Wednesday, November 16, 2011

Technology to detect early signs of Alzheimer's Disease (AD)

Alzheimer's disease (AD) is the most common form of dementia. Unfortunately there is no cure for the disease and patient's condition will worsens as the disease progresses and will eventually lead to the death of the patient. The disease was first described by German psychiatrist and neuropathologist Alois Alzheimer in 1906 and the disease was named after him. The symptoms of this disease is different for different individuals. But common symptoms include confusion, irritability and aggression, mood swings, trouble with language, and long-term memory loss. As the sufferer declines they often withdraw from family and society. Gradually, bodily functions are lost, ultimately leading to death. Since the symptoms is different for different individuals, it is hard to find out the disease at the early stages. The life expectancy of the disease after diagnosis is seven years. Only less than three percent of the patients survive after fourteen years after diagnosis.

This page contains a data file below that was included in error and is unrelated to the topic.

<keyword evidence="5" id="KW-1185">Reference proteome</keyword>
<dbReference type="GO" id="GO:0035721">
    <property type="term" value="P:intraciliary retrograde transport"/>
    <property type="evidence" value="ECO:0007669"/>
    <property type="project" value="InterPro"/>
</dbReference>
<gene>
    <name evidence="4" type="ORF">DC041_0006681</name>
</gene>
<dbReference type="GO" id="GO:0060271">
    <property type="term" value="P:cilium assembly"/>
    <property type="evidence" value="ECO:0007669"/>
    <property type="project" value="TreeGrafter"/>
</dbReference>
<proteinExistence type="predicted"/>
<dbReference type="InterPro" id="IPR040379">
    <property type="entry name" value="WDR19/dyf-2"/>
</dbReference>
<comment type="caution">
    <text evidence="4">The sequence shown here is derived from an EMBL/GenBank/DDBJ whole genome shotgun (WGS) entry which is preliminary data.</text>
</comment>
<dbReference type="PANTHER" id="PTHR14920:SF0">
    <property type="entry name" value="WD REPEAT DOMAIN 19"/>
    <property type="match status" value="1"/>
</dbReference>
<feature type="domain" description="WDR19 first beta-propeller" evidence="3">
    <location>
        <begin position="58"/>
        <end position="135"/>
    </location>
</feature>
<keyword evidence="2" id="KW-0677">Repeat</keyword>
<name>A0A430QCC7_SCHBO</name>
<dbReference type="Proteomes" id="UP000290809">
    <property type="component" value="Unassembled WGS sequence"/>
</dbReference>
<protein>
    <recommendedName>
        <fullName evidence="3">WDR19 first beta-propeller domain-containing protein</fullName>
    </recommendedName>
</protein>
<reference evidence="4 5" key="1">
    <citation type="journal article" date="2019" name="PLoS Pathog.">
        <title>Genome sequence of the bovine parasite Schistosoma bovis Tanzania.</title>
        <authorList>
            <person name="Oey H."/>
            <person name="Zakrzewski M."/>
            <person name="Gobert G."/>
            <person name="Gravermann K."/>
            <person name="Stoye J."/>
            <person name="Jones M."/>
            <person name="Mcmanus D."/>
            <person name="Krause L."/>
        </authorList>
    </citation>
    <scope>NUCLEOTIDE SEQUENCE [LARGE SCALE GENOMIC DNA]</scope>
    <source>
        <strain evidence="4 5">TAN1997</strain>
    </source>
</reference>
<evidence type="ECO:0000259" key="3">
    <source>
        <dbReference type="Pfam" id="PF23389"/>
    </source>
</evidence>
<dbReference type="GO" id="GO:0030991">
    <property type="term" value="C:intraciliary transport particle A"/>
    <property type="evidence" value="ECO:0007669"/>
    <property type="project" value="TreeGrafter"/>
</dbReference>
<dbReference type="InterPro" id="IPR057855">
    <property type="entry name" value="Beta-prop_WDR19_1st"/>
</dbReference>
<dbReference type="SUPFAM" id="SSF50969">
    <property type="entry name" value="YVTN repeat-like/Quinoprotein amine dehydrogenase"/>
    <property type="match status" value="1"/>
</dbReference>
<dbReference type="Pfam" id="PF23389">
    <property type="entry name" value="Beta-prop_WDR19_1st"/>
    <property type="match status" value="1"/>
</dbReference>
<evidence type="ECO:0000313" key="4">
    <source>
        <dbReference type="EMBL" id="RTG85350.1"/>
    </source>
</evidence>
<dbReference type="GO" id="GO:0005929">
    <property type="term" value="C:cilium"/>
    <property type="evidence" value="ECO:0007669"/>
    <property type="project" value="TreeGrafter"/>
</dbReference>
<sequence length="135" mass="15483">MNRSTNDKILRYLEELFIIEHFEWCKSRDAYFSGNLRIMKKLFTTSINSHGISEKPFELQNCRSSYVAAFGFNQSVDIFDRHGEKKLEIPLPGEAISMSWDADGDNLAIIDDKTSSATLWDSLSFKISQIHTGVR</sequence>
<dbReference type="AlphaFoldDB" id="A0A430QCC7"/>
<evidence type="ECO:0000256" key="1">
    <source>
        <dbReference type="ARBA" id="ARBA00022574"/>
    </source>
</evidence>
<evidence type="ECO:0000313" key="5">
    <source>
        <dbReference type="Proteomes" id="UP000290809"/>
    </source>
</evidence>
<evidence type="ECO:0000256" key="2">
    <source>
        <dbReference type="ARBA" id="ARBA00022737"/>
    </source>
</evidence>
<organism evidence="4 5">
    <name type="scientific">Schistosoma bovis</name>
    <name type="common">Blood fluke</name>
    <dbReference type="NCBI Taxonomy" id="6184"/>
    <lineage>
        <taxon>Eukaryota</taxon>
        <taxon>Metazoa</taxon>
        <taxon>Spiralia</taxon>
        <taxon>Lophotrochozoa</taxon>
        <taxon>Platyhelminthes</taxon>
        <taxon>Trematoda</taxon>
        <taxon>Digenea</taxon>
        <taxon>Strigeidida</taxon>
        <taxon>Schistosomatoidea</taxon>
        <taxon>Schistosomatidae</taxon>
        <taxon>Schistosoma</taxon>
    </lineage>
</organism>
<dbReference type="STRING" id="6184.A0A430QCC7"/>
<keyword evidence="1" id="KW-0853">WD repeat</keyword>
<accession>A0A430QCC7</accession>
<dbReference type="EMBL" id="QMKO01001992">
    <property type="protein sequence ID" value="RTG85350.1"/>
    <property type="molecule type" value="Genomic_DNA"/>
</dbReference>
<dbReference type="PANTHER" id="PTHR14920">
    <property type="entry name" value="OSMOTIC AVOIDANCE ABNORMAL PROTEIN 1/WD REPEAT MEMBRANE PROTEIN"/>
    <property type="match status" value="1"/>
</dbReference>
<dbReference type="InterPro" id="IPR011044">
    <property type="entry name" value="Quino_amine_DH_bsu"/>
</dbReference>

Now there is a new brain scanning technology that helps to identify the disease even before the symptoms completely develop and there is less chance for the misdiagnosis. Now the technology is in the final stage of the clinical trials. If it is found successful then it can be implemented by the end of 2012.Normally definitive conclusion came only after the death of the individual, when the brain samples containing high levels of beta amyloid plaques, the growths that characterise AD, were found.But now a new compound called Flutemetamol, which highlights areas of the brain that are affected by the disease when scanned, is showing hopeful results in clinical studies.The compound is injected into the arm of the patients and those who show symptoms of AD undergo a Positron Emission Tomography (PET) scan.If beta amyloid plaques are present in the brain, Flutemetamol makes them glow red, which confirms the patient has AD. Thus the disease can be identified in the earlier stages and can increase the life span of the patient.

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